Some programs in bin/ and usr.bin/ use the following idiom
to make sure that there are no options present:
 
        while ((ch = getopt(argc, argv, "")) != -1)
                switch (ch) {
                case '?':
                default:
                        usage();
                        /* NOTREACHED */
                }

        if (argc != optind) {
                usage();
                /* NOTREACHED */
        }
 
Why is this better then simply checking that (argc == 1)?

Below is a diff to logname as an example.
(Remove the pointless locale while there.)

        Jan


Index: logname.c
===================================================================
RCS file: /cvs/src/usr.bin/logname/logname.c,v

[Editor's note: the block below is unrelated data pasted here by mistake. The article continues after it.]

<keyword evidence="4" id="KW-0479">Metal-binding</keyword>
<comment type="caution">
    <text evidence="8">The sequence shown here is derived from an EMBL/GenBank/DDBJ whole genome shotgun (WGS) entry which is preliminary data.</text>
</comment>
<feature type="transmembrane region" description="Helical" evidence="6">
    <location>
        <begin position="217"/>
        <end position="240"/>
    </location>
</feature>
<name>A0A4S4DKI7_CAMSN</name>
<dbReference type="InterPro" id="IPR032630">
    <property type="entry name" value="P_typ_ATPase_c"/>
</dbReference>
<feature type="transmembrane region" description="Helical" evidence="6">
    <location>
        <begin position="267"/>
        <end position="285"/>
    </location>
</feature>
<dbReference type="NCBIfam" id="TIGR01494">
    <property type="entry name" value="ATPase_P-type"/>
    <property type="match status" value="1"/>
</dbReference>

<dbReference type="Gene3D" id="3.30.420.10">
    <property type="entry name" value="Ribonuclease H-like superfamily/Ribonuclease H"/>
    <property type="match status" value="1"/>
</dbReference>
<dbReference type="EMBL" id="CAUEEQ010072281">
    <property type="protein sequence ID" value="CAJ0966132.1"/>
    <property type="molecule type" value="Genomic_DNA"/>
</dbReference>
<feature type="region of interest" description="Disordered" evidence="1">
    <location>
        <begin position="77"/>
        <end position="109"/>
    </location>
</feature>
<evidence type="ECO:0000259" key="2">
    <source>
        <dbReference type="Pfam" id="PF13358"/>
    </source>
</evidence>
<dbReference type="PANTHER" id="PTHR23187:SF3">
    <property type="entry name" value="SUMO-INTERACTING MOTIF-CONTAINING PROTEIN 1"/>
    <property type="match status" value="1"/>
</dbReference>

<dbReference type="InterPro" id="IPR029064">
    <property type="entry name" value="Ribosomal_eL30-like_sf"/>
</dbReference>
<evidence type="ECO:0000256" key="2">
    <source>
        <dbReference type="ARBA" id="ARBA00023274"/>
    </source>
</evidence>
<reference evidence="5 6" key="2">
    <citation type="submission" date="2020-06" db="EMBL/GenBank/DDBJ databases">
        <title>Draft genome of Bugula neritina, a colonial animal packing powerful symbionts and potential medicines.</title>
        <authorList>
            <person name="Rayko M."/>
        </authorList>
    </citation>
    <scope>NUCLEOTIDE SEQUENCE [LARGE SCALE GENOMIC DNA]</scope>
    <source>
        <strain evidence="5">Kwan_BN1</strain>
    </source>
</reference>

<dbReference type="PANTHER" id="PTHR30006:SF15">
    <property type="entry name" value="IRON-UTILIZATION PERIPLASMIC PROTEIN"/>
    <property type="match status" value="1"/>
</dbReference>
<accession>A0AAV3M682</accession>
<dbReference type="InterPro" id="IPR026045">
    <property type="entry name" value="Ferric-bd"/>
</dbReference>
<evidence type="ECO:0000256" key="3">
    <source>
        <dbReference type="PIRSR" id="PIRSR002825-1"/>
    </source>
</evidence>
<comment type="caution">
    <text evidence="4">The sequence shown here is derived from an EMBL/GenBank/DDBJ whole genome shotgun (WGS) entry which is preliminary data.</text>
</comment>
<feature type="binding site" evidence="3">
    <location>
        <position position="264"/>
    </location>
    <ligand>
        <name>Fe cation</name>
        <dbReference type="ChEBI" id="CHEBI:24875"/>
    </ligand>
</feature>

retrieving revision 1.9
diff -u -p -r1.9 logname.c
--- logname.c   9 Oct 2015 01:37:08 -0000       1.9
+++ logname.c   12 Oct 2016 08:38:49 -0000
@@ -32,7 +32,6 @@
 
 #include <stdio.h>
 #include <stdlib.h>
-#include <locale.h>
 #include <unistd.h>
 #include <err.h>
 
@@ -44,23 +43,11 @@ main(int argc, char *argv[])
        int ch;
        char *p;
 
-       setlocale(LC_ALL, "");
-
        if (pledge("stdio", NULL) == -1)
                err(1, "pledge");
 
-       while ((ch = getopt(argc, argv, "")) != -1)
-               switch (ch) {
-               case '?':
-               default:
-                       usage();
-                       /* NOTREACHED */
-               }
-
-       if (argc != optind) {
+       if (argc != 1)
                usage();
-               /* NOTREACHED */
-       }
 
        if ((p = getlogin()) == NULL)
                err(1, NULL);

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